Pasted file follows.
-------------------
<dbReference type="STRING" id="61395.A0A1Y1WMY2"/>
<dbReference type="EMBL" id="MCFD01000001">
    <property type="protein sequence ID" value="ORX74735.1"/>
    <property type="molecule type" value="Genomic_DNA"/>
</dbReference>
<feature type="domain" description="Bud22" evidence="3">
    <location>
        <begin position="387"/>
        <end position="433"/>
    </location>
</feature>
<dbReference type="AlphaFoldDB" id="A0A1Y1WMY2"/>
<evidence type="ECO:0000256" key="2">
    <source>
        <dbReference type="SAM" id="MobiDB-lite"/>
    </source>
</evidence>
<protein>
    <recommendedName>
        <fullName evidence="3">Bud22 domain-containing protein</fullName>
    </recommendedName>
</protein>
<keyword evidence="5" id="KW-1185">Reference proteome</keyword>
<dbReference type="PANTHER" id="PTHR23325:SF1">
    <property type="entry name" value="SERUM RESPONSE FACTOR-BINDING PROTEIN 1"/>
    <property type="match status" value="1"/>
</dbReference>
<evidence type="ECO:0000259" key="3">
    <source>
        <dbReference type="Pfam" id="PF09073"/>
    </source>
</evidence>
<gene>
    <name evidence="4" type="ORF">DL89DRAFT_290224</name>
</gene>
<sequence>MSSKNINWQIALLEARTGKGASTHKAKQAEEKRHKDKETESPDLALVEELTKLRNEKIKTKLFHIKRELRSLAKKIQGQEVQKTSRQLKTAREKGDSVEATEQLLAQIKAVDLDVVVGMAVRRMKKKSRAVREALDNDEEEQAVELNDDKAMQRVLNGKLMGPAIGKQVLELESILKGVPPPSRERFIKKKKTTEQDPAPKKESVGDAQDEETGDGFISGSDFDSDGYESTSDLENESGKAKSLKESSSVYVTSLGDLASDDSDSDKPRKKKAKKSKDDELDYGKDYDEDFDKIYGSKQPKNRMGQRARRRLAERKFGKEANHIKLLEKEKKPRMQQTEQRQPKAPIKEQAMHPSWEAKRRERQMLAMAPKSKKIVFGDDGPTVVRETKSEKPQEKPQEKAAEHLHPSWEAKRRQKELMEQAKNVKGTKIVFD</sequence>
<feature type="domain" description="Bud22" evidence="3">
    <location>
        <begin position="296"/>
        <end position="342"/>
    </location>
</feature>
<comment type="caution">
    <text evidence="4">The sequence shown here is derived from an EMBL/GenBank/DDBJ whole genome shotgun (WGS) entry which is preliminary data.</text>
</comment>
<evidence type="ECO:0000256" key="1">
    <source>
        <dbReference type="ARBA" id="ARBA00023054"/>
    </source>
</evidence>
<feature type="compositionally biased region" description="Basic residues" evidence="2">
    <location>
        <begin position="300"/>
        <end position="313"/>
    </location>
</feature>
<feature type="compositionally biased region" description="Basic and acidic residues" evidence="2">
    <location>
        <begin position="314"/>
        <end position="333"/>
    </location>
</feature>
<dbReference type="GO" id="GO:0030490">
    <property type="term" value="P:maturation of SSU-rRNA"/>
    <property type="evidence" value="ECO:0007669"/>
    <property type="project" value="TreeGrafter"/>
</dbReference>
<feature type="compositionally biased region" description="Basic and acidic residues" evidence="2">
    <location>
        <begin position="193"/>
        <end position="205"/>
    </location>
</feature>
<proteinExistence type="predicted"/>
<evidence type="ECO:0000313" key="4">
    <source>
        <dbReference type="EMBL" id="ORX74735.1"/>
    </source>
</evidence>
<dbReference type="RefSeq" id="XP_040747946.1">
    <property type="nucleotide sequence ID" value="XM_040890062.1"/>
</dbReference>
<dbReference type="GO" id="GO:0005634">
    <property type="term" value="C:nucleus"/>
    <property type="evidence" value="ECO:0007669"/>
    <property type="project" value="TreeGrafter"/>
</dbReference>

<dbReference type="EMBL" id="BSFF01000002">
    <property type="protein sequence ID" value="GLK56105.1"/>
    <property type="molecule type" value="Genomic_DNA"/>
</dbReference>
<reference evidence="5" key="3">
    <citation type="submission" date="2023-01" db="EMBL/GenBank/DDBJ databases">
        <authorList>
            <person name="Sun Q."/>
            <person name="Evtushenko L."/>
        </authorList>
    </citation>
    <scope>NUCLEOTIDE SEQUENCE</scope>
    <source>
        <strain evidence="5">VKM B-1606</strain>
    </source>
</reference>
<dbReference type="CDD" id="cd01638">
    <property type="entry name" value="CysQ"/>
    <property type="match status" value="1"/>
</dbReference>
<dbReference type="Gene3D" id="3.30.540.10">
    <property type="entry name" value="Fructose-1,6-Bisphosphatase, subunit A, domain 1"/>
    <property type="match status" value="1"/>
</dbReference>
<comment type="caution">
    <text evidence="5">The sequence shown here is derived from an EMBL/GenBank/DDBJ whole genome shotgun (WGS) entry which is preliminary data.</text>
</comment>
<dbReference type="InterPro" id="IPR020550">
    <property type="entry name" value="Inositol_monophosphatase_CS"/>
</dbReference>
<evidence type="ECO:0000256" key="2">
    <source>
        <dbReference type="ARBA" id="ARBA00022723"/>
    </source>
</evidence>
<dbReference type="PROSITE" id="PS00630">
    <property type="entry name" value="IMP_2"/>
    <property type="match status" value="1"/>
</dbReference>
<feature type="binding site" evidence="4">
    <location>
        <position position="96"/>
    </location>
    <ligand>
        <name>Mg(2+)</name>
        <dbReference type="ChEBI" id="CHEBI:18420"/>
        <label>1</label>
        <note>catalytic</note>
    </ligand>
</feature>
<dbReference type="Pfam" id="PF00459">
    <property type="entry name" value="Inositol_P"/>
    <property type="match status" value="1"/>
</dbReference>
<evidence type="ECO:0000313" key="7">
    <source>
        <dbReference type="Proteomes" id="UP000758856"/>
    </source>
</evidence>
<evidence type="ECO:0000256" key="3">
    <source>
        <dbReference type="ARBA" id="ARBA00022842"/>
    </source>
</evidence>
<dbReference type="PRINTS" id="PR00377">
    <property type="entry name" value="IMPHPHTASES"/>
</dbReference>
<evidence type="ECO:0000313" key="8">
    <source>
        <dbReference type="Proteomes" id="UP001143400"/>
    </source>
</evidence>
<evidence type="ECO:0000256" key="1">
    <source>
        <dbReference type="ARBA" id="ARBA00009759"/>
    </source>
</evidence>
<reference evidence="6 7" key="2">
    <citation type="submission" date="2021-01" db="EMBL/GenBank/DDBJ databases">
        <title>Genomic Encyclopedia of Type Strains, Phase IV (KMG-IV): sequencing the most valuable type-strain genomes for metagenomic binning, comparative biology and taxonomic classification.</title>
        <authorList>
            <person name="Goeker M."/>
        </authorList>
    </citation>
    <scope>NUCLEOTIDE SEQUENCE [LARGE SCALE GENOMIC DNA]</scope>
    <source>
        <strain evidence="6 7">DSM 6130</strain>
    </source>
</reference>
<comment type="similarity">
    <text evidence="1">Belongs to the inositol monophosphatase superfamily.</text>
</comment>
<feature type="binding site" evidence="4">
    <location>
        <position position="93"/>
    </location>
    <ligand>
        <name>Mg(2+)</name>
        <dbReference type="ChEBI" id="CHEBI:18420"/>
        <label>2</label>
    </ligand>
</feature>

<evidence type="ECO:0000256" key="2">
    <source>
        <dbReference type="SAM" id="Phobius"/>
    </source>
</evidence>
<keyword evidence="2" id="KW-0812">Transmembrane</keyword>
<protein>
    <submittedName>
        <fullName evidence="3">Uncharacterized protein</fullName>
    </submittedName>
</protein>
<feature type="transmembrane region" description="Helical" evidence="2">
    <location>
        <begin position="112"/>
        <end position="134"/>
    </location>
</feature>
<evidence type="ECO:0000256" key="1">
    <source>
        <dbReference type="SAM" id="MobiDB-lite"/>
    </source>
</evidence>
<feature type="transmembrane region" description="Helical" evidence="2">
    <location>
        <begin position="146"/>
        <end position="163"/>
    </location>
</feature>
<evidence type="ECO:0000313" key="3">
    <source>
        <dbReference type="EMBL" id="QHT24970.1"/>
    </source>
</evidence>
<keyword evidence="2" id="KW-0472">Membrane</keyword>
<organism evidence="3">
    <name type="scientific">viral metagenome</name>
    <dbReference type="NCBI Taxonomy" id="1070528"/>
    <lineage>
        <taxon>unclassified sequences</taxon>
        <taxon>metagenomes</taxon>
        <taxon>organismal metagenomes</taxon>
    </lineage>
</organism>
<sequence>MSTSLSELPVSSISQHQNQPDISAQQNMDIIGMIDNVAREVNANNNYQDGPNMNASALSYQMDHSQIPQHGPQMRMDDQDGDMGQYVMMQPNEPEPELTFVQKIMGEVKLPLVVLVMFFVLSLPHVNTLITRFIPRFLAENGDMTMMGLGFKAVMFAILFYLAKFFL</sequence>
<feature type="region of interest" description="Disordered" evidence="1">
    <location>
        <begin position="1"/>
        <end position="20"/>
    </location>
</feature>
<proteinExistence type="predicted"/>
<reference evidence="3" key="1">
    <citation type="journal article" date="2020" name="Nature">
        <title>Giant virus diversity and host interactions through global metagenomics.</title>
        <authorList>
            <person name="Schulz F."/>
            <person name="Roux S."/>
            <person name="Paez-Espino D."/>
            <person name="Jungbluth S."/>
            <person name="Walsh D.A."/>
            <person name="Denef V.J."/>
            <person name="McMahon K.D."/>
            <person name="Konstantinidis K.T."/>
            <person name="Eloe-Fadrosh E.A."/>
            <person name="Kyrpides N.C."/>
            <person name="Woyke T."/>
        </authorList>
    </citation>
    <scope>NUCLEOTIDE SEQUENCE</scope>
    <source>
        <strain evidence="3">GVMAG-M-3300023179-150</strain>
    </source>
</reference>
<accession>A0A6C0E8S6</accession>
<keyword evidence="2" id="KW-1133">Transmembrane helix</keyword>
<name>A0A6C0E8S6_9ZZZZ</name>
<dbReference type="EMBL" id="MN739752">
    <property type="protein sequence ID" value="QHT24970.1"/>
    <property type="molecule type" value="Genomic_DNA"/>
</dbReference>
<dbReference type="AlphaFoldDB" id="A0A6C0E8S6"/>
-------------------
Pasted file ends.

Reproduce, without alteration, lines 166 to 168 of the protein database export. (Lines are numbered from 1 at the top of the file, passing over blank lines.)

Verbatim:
    <citation type="submission" date="2021-01" db="EMBL/GenBank/DDBJ databases">
        <title>Genomic Encyclopedia of Type Strains, Phase IV (KMG-IV): sequencing the most valuable type-strain genomes for metagenomic binning, comparative biology and taxonomic classification.</title>
        <authorList>